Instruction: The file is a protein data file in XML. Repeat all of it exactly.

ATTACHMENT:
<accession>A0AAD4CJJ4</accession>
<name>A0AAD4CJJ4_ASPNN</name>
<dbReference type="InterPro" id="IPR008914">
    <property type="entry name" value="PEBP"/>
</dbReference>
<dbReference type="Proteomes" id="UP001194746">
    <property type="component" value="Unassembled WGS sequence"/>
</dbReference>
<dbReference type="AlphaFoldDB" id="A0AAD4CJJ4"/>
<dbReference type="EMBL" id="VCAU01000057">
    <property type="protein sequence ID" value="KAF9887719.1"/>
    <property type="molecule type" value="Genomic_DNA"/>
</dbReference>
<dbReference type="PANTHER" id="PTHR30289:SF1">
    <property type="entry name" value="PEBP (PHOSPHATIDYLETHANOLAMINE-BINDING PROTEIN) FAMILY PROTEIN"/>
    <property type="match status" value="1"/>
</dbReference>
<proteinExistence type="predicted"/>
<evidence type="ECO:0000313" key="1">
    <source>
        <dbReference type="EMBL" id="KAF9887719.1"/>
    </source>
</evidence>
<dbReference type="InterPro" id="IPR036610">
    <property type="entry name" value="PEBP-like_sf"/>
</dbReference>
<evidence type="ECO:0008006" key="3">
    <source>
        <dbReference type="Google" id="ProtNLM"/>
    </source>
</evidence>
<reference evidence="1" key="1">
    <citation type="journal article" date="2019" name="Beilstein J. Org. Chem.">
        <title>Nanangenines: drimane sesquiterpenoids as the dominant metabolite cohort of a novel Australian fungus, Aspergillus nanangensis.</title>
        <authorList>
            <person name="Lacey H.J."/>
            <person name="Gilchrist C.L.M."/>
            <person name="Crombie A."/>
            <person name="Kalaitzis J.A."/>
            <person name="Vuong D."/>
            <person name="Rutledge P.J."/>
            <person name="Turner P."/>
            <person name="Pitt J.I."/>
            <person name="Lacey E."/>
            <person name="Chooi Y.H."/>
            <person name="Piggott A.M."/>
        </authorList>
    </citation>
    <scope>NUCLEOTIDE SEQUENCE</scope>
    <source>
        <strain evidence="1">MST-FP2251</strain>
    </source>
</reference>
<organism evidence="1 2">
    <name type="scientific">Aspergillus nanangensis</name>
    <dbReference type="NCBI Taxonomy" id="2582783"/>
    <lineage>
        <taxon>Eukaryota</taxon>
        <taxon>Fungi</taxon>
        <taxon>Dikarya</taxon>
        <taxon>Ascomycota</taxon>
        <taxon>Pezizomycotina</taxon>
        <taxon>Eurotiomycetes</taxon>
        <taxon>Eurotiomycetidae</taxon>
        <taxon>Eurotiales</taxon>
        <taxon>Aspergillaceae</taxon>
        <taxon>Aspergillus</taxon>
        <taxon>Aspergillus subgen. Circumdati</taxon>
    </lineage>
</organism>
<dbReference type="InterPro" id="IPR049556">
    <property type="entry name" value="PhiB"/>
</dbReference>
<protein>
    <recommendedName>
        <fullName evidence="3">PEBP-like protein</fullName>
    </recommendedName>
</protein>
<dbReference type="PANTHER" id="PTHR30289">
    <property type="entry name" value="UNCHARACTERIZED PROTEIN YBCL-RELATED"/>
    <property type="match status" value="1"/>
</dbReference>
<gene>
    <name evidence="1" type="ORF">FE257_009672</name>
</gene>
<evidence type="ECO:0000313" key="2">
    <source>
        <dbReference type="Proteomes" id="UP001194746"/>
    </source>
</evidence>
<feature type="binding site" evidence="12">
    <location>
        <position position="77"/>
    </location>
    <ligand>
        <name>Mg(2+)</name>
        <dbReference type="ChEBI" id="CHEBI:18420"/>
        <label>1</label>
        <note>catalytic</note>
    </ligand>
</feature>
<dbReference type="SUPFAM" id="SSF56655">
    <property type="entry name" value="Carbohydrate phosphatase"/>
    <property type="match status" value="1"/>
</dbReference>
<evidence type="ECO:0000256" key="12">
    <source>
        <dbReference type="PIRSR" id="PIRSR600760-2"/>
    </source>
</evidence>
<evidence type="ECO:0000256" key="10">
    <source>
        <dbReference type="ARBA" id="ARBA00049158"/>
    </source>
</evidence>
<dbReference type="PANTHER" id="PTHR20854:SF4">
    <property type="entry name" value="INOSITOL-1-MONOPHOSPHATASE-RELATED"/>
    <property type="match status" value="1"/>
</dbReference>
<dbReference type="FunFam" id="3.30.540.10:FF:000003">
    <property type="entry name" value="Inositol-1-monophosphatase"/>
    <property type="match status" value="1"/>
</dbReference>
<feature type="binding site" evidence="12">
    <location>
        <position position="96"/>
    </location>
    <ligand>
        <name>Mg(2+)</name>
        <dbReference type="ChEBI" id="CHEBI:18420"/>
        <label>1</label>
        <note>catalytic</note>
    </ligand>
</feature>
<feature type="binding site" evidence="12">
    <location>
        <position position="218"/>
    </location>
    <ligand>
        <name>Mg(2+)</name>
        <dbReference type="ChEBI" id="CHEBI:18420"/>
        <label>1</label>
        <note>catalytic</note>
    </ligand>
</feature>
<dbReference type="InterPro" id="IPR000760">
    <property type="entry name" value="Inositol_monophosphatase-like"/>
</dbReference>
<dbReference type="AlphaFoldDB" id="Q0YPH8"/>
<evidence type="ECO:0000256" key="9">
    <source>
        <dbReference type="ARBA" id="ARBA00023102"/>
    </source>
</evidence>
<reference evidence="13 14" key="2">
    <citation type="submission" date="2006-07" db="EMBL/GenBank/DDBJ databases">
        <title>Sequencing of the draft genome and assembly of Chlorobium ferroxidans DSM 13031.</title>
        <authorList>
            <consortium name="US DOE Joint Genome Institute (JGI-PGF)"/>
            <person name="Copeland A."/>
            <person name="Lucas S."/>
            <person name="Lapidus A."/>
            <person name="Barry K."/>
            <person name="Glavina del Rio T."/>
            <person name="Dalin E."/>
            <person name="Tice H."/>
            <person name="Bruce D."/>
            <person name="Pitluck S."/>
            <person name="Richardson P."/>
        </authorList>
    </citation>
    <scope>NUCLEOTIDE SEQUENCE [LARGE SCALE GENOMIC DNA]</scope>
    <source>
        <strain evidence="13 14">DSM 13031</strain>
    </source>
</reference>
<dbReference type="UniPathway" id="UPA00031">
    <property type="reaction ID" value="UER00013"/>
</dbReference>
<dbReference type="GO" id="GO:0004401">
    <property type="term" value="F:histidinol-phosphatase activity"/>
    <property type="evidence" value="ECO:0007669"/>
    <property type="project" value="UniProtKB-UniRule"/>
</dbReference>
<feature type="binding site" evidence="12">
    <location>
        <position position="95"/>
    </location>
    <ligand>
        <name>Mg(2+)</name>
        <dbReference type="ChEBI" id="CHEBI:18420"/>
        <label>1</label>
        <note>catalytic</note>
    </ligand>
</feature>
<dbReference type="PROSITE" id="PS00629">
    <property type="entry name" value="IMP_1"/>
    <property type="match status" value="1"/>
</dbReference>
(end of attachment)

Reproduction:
<accession>A0AAD4CJJ4</accession>
<name>A0AAD4CJJ4_ASPNN</name>
<dbReference type="InterPro" id="IPR008914">
    <property type="entry name" value="PEBP"/>
</dbReference>
<dbReference type="Proteomes" id="UP001194746">
    <property type="component" value="Unassembled WGS sequence"/>
</dbReference>
<dbReference type="AlphaFoldDB" id="A0AAD4CJJ4"/>
<dbReference type="EMBL" id="VCAU01000057">
    <property type="protein sequence ID" value="KAF9887719.1"/>
    <property type="molecule type" value="Genomic_DNA"/>
</dbReference>
<dbReference type="PANTHER" id="PTHR30289:SF1">
    <property type="entry name" value="PEBP (PHOSPHATIDYLETHANOLAMINE-BINDING PROTEIN) FAMILY PROTEIN"/>
    <property type="match status" value="1"/>
</dbReference>
<proteinExistence type="predicted"/>
<evidence type="ECO:0000313" key="1">
    <source>
        <dbReference type="EMBL" id="KAF9887719.1"/>
    </source>
</evidence>
<dbReference type="InterPro" id="IPR036610">
    <property type="entry name" value="PEBP-like_sf"/>
</dbReference>
<evidence type="ECO:0008006" key="3">
    <source>
        <dbReference type="Google" id="ProtNLM"/>
    </source>
</evidence>
<reference evidence="1" key="1">
    <citation type="journal article" date="2019" name="Beilstein J. Org. Chem.">
        <title>Nanangenines: drimane sesquiterpenoids as the dominant metabolite cohort of a novel Australian fungus, Aspergillus nanangensis.</title>
        <authorList>
            <person name="Lacey H.J."/>
            <person name="Gilchrist C.L.M."/>
            <person name="Crombie A."/>
            <person name="Kalaitzis J.A."/>
            <person name="Vuong D."/>
            <person name="Rutledge P.J."/>
            <person name="Turner P."/>
            <person name="Pitt J.I."/>
            <person name="Lacey E."/>
            <person name="Chooi Y.H."/>
            <person name="Piggott A.M."/>
        </authorList>
    </citation>
    <scope>NUCLEOTIDE SEQUENCE</scope>
    <source>
        <strain evidence="1">MST-FP2251</strain>
    </source>
</reference>
<organism evidence="1 2">
    <name type="scientific">Aspergillus nanangensis</name>
    <dbReference type="NCBI Taxonomy" id="2582783"/>
    <lineage>
        <taxon>Eukaryota</taxon>
        <taxon>Fungi</taxon>
        <taxon>Dikarya</taxon>
        <taxon>Ascomycota</taxon>
        <taxon>Pezizomycotina</taxon>
        <taxon>Eurotiomycetes</taxon>
        <taxon>Eurotiomycetidae</taxon>
        <taxon>Eurotiales</taxon>
        <taxon>Aspergillaceae</taxon>
        <taxon>Aspergillus</taxon>
        <taxon>Aspergillus subgen. Circumdati</taxon>
    </lineage>
</organism>
<dbReference type="InterPro" id="IPR049556">
    <property type="entry name" value="PhiB"/>
</dbReference>
<protein>
    <recommendedName>
        <fullName evidence="3">PEBP-like protein</fullName>
    </recommendedName>
</protein>
<dbReference type="PANTHER" id="PTHR30289">
    <property type="entry name" value="UNCHARACTERIZED PROTEIN YBCL-RELATED"/>
    <property type="match status" value="1"/>
</dbReference>
<gene>
    <name evidence="1" type="ORF">FE257_009672</name>
</gene>
<evidence type="ECO:0000313" key="2">
    <source>
        <dbReference type="Proteomes" id="UP001194746"/>
    </source>
</evidence>
<feature type="binding site" evidence="12">
    <location>
        <position position="77"/>
    </location>
    <ligand>
        <name>Mg(2+)</name>
        <dbReference type="ChEBI" id="CHEBI:18420"/>
        <label>1</label>
        <note>catalytic</note>
    </ligand>
</feature>
<dbReference type="SUPFAM" id="SSF56655">
    <property type="entry name" value="Carbohydrate phosphatase"/>
    <property type="match status" value="1"/>
</dbReference>
<evidence type="ECO:0000256" key="12">
    <source>
        <dbReference type="PIRSR" id="PIRSR600760-2"/>
    </source>
</evidence>
<evidence type="ECO:0000256" key="10">
    <source>
        <dbReference type="ARBA" id="ARBA00049158"/>
    </source>
</evidence>
<dbReference type="PANTHER" id="PTHR20854:SF4">
    <property type="entry name" value="INOSITOL-1-MONOPHOSPHATASE-RELATED"/>
    <property type="match status" value="1"/>
</dbReference>
<dbReference type="FunFam" id="3.30.540.10:FF:000003">
    <property type="entry name" value="Inositol-1-monophosphatase"/>
    <property type="match status" value="1"/>
</dbReference>
<feature type="binding site" evidence="12">
    <location>
        <position position="96"/>
    </location>
    <ligand>
        <name>Mg(2+)</name>
        <dbReference type="ChEBI" id="CHEBI:18420"/>
        <label>1</label>
        <note>catalytic</note>
    </ligand>
</feature>
<feature type="binding site" evidence="12">
    <location>
        <position position="218"/>
    </location>
    <ligand>
        <name>Mg(2+)</name>
        <dbReference type="ChEBI" id="CHEBI:18420"/>
        <label>1</label>
        <note>catalytic</note>
    </ligand>
</feature>
<dbReference type="InterPro" id="IPR000760">
    <property type="entry name" value="Inositol_monophosphatase-like"/>
</dbReference>
<dbReference type="AlphaFoldDB" id="Q0YPH8"/>
<evidence type="ECO:0000256" key="9">
    <source>
        <dbReference type="ARBA" id="ARBA00023102"/>
    </source>
</evidence>
<reference evidence="13 14" key="2">
    <citation type="submission" date="2006-07" db="EMBL/GenBank/DDBJ databases">
        <title>Sequencing of the draft genome and assembly of Chlorobium ferroxidans DSM 13031.</title>
        <authorList>
            <consortium name="US DOE Joint Genome Institute (JGI-PGF)"/>
            <person name="Copeland A."/>
            <person name="Lucas S."/>
            <person name="Lapidus A."/>
            <person name="Barry K."/>
            <person name="Glavina del Rio T."/>
            <person name="Dalin E."/>
            <person name="Tice H."/>
            <person name="Bruce D."/>
            <person name="Pitluck S."/>
            <person name="Richardson P."/>
        </authorList>
    </citation>
    <scope>NUCLEOTIDE SEQUENCE [LARGE SCALE GENOMIC DNA]</scope>
    <source>
        <strain evidence="13 14">DSM 13031</strain>
    </source>
</reference>
<dbReference type="UniPathway" id="UPA00031">
    <property type="reaction ID" value="UER00013"/>
</dbReference>
<dbReference type="GO" id="GO:0004401">
    <property type="term" value="F:histidinol-phosphatase activity"/>
    <property type="evidence" value="ECO:0007669"/>
    <property type="project" value="UniProtKB-UniRule"/>
</dbReference>
<feature type="binding site" evidence="12">
    <location>
        <position position="95"/>
    </location>
    <ligand>
        <name>Mg(2+)</name>
        <dbReference type="ChEBI" id="CHEBI:18420"/>
        <label>1</label>
        <note>catalytic</note>
    </ligand>
</feature>
<dbReference type="PROSITE" id="PS00629">
    <property type="entry name" value="IMP_1"/>
    <property type="match status" value="1"/>
</dbReference>